As races and circuits are confirmed for the upcoming Formula 1 season, this is what to look out for from the upcoming announcement

While the 2022 Formula 1 season may not yet be over, talk in the paddock is already focused on the upcoming 2023 season. Who’s in, who’s out, and where we’ll go racing next season are the hot topics throughout the racing world.

Driver ‘silly season’ might generate most of the headlines, fans will be just as concerned with where they will be able to watch their favourite sport in 2023.

In what’s set to be the longest F1 season in history, we’ll be treated to new tracks, circuits returning, and races falling by the wayside, this is what we’re expecting from the new calendar when it’s announced in the coming weeks.

China’s comeback

It’s been three years since Formula 1 last raced in Shanghai – the 1000th World Championship race which was won by Lewis Hamilton. In 2020, it was the first Grand Prix to be postponed in the face of the COVID pandemic. It’s been left off the calendar for the last three seasons, but looks set to make a return for 2023.

An empty grandstand overlooking the straight at Shanghai International circuit
The main grandstand at Shanghai International Circuit holds up to 30,000 people.

In 2020, the race was set to be the 4th race on the calendar, after Australia, Bahrain and Vietnam. With F1 aiming to group races together based on proximity and reduce travel between races, it is expected to be run after the Australian Grand Prix, which has been confirmed for the 2nd April.

France to get le boot?

Circuit Paul Ricard first hosted a French Grand Prix in 1971, but dropped off the calendar in 1990 until its return in 2018. Unfortunately, racing hasn’t quite been up to scratch at the Le Castellet circuit, and it looks to be a victim of Formula 1’s ever-squeezing calendar expansion.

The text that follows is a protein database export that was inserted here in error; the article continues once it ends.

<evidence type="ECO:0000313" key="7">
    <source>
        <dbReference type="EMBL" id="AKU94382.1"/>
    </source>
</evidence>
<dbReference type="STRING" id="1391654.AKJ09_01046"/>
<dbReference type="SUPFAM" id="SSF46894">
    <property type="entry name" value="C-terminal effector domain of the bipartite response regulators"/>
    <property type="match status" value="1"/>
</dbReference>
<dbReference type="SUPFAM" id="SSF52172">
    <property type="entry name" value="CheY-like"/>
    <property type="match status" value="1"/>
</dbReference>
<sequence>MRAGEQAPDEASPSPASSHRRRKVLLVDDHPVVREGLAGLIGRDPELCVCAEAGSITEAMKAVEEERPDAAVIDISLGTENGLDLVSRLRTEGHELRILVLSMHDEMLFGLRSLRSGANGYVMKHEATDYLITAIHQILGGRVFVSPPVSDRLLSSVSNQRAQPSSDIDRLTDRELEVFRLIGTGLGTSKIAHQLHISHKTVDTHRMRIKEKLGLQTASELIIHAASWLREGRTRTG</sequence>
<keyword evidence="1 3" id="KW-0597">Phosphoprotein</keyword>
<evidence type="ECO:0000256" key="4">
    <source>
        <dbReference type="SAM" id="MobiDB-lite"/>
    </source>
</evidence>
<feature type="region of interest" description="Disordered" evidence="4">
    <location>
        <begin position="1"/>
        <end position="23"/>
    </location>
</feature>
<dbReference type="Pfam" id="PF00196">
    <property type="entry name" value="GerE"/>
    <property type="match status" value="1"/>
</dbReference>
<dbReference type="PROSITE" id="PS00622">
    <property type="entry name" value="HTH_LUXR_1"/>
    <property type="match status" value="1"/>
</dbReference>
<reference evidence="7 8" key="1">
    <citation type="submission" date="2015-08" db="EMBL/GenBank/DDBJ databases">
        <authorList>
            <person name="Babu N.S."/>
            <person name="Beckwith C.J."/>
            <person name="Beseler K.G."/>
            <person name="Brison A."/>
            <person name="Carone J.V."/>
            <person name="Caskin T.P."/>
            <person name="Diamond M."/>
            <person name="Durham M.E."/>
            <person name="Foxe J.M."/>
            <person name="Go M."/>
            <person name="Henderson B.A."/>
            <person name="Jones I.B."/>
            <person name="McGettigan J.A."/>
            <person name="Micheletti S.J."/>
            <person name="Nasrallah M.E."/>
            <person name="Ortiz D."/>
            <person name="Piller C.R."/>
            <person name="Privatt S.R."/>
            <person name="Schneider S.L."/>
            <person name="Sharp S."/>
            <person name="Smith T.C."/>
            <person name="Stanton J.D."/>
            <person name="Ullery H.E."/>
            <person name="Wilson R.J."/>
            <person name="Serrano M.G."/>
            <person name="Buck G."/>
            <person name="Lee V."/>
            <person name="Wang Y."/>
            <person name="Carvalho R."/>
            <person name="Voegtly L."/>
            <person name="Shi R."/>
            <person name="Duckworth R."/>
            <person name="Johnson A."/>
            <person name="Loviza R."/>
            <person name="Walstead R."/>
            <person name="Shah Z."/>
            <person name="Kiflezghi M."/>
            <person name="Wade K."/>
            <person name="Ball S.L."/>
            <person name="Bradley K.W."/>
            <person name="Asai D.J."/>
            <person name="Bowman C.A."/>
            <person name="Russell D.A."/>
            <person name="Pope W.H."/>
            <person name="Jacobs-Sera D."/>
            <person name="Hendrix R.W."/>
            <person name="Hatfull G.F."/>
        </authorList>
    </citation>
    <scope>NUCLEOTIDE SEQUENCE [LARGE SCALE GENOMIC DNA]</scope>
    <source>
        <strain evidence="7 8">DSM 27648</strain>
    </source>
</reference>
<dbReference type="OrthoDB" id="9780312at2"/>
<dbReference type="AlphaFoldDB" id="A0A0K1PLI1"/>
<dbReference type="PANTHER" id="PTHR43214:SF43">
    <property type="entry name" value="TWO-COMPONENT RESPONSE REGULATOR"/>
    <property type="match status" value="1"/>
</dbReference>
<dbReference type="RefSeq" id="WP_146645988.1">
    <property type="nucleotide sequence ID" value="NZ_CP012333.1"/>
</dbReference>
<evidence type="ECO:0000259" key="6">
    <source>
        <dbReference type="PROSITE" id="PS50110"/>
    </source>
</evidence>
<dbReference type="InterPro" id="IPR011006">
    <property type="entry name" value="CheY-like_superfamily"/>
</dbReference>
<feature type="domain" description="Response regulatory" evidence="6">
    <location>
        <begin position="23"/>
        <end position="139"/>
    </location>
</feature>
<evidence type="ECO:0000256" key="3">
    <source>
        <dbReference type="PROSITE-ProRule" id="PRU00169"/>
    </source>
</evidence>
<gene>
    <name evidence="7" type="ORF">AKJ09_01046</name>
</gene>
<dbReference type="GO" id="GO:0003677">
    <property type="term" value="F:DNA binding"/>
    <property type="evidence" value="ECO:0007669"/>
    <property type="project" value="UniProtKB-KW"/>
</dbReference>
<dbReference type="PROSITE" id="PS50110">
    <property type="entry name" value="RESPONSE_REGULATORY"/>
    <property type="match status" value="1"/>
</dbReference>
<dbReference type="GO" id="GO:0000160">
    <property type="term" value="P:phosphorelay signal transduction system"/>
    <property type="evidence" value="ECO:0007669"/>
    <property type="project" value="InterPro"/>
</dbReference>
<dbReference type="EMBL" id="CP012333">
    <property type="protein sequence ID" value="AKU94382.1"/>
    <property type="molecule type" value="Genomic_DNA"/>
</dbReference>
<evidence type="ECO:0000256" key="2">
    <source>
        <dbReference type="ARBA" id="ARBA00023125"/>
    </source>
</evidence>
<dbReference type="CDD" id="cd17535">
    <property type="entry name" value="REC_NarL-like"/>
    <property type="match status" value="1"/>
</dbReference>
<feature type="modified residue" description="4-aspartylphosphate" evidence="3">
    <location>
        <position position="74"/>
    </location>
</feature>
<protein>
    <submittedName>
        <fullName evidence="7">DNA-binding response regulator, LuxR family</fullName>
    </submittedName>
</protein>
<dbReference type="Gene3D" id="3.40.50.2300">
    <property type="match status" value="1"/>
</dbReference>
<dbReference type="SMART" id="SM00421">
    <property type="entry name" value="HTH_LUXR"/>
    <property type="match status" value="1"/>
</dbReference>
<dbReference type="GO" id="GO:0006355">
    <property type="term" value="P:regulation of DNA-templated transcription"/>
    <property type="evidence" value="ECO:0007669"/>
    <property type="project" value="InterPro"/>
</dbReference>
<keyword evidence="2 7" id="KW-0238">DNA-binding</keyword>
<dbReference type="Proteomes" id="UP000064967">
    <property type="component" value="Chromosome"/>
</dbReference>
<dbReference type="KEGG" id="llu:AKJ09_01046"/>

Formula 1 driver Esteban Ocon waves at fans in a grandstand from a vintage car
Frenchman Esteban Ocon waves to fans at his home Grand Prix in France.

There’s still huge French interest in the sport, with a team and two drivers hailing from the country. Talk of a street race in Nice cropped up this summer for a future season. That would put the French and Monaco Grands Prix just 13 miles apart (or six-and-a-half laps of the Monte Carlo track). But it remains to be seen if these rumours will come to fruition.

An extra year of Spa

Rumours about the future of Spa-Francorchamps in Formula 1 have been rife. Despite the track’s popularity, the word in the paddock spread that it could be shown the door.

Formula 1 cars on track during the Belgian Grand Prix
The view from the brand new grandstand at Spa-Francorchamps during the Belgian Grand Prix.

However, during the 2022 Belgian Grand Prix, it was announced that the circuit would return for another race in 2023. It’s only a one-year extension, and it could well be thanks to the collapse of a deal for the South African Grand Prix next season, but the 100,000 people who attend the race will be thrilled regardless.

Drives around Doha

The Losail International Circuit stepped into host a race in the 2021 season, when a 10-year deal with the country was announced from 2023. Following a one-year absence owing to the country hosting the 2022 FIFA World Cup, Doha looks set to kickstart its long-term deal.

Formula 1 cars start a race at Losail International Circuit
Fans watch the start of the 2021 Qatar Grand Prix.

Details are hazy right now. The contract with Formula 1 is with the state of Qatar rather than a particular track. Losail is the obvious option to host the race again, but officials stated that the “location for the Grand Prix would be provided at a later date”. So we could well see racing around the streets of Doha next year.

Viva Las Vegas

Fans in the United States will be treated to a third race on American soil in 2023 as F1 takes to the streets of Las Vegas. The sport has raced in Vegas before – the car park of Caesars Palace no less – but this time, the cars will power along the strip through the beating heart of Sin City. Despite the aim of grouping races by location, it would seem the Vegas race has been coupled as a double-header with the finale in Abu Dhabi. Uniquely, it also seems the Las Vegas Grand Prix will take place at 10pm local time on Saturday evening – the first race not held on a Sunday since 1985. That’s a 6am Sunday wake-up call for UK fans…

Cars driving along the Las Vegas strip
Formula 1 fans will power along the Las Vegas strip under the lights next season